Here's Why You Shouldn't Go To Bed With Wet Hair - And It's Not Because You Can Get 'Head Wind'

Here's Why You Shouldn't Go To Bed With Wet Hair - And It's Not Because You Can Get 'Head Wind'

Bald patches and fungal infection in more serious cases.

I’ve been nagged at countless times by my mum that going to bed with wet hair is going to cause me to fall sick or get a headache (or what the older generation call “head wind”, in dialect). Whether or not you know about sleeping with wet hair effects, there could be some truth to what your mum says. 

But thankfully, that’s just an old wives’ tale passed down from generation to generation, which you should listen to with a pinch of salt. 

Going to sleep with wet hair isn’t going to cause you to catch a virus. No thanks to Covid-19, we now know that viruses are spread through respiratory droplets and physical contact

However, you might feel cold if you’re sleeping in an air-conditioned room with wet hair, and if your immunity is low, you may then catch a cold from it.

That aside, here are other more concerning reasons why you should dry your hair before you go to bed, no matter how tired you are. 

Sleeping With Wet Hair Effects

More Breakages

sleeping with wet hair effects

Photo: 123rf

Your hair is most vulnerable when it’s wet as it tends to break easily. All the tossing and turning in bed can stretch and damage the hair shaft, causing wet strands of hair to break and drop prematurely. 

That said, you shouldn’t be combing your tresses straight out of the shower too. Instead leave your hair to dry before brushing through it. 

Bad Hair Day

The water from your hair that’s absorbed by the pillow also strips your hair from its natural oils, and when your hair is dehydrated, it loses its shine. 

There are days when I’m just too exhausted to dry my hair at night, and I’ll wake up with frizzy hair the next morning that’s hard to manage, making my overall appearance unkempt.

My hair will also have more tangles, and it usually takes a longer time to get ready in the morning while trying to tame and restore my mane.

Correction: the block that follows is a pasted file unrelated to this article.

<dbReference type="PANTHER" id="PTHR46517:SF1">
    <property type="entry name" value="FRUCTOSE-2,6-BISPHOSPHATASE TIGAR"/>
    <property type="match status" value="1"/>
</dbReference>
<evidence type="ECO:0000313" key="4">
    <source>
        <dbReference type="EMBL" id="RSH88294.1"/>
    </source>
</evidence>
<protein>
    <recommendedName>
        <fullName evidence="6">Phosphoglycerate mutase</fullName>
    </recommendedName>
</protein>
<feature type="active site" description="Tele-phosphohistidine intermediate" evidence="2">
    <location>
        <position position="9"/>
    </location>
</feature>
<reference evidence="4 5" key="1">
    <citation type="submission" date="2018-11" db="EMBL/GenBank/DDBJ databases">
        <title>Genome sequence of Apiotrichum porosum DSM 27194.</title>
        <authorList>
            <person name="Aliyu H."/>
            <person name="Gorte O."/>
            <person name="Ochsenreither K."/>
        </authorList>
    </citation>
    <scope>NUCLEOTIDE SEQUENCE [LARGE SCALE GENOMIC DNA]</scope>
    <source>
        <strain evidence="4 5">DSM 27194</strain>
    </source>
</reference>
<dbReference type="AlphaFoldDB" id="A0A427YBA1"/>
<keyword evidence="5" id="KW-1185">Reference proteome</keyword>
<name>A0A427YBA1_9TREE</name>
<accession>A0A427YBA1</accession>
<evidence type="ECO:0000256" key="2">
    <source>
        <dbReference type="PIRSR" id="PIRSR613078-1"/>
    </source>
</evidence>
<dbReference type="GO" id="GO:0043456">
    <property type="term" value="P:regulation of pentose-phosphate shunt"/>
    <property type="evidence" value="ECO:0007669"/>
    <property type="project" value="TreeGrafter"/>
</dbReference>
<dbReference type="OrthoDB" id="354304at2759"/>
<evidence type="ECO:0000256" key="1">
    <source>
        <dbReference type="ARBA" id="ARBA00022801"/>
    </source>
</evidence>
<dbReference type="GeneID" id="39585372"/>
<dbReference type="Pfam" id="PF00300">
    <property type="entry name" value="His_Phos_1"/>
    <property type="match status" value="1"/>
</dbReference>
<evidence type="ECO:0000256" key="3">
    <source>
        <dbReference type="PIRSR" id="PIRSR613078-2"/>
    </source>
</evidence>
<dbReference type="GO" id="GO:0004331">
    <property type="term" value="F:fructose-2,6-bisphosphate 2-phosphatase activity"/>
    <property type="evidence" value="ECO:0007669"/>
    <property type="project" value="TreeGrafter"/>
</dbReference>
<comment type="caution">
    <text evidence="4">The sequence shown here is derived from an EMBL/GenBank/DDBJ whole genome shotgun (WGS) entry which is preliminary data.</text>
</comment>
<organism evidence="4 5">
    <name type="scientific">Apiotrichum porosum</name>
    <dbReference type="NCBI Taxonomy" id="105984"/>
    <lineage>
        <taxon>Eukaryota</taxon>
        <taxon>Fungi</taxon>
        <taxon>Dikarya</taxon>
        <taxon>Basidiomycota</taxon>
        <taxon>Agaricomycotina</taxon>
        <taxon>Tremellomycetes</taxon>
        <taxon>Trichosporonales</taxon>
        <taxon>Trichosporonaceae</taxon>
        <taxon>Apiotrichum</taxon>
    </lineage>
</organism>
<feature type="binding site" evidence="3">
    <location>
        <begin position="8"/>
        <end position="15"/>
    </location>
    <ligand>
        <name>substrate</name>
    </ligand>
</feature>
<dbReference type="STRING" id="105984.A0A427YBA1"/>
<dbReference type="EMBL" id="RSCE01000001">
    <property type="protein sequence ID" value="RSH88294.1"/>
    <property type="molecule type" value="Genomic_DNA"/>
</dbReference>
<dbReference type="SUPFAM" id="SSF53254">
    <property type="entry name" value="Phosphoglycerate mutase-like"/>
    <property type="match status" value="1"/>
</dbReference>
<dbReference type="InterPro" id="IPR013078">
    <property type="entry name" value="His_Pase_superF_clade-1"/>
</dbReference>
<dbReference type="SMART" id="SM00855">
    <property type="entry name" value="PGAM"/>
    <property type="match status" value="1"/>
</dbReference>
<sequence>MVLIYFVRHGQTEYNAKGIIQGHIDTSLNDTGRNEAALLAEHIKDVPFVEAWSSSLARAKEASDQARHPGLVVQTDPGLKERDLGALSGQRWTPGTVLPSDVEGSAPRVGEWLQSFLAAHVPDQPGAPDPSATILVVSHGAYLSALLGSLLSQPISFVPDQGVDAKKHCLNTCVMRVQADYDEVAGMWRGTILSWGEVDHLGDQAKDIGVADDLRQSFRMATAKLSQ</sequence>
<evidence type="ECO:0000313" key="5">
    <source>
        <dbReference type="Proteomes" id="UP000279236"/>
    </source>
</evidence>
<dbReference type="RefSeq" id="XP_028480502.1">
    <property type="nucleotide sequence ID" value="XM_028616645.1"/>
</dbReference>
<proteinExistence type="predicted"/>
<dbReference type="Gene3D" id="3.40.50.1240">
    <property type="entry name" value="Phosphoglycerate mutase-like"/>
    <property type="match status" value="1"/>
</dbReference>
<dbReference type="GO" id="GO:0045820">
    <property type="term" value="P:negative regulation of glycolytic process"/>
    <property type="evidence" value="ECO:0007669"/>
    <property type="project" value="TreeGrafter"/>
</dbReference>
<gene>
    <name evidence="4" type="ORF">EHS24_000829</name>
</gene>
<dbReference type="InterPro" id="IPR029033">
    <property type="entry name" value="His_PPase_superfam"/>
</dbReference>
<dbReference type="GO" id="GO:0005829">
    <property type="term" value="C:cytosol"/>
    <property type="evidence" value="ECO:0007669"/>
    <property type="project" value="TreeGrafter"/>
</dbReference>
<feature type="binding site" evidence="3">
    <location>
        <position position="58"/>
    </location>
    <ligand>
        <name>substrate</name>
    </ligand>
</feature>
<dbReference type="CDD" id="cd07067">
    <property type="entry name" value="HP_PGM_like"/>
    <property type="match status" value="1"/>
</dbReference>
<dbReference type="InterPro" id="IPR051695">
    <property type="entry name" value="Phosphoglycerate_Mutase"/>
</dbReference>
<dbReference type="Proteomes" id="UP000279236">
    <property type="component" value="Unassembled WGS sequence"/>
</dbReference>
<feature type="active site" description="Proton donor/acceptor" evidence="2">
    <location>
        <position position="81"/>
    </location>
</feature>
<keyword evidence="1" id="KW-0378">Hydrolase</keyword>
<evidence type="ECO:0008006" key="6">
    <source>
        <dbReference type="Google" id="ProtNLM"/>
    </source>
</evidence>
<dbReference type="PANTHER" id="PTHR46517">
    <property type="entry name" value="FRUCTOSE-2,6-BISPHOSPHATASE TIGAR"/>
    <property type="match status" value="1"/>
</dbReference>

Scalp Problems

Here's Why You Shouldn't Go To Bed With Wet Hair - And It's Not Because You Can Get 'Head Wind'

Photo: iStock

Like all other areas of our body, bacteria is present on our scalp as well. So, leaving your scalp moist, combined with the heat from our body, will create the perfect environment for bacteria to thrive on.

A constantly damp pillow is also a hotbed for both bacteria and fungus to grow, and merely changing your pillowcase isn’t going to remedy it as the bacteria and fungus would have gone deeper beyond the surface. You may even end up with acne problems in the long run, from sleeping on a bacteria-ridden surface. Yikes.

If you have an oily scalp, it’s likely that jumping into bed with wet hair will cause your scalp to smell bad too, for which I was embarrassingly called out by a scalp specialist when she ran her fingers through my hair. 

She advised to at least dry the scalp quickly with a hairdryer set on low heat if you don’t have the time to dry your hair out completely before sleeping.

Hair Loss & Fungal Infection

These scalp problems can eventually lead to hair loss, and in more serious cases, a fungal infection.

One such infection is ringworm of the scalp, causing your scalp to be itchy and visibly red, with bald patches.

According to Mayo Clinic, when your scalp is severely inflamed from ringworm, the condition can cause scarring on the scalp and even permanent hair loss. 

This post was first published on AsiaOne and was republished on theAsianparent with permission. 

Here's Why You Shouldn't Go To Bed With Wet Hair - And It's Not Because You Can Get 'Head Wind'

Also read:

Parent’s Guide To Fever And Heat-related Illnesses In Children During Hot Weather

How to Spot the Difference Between a Cold or a Flu

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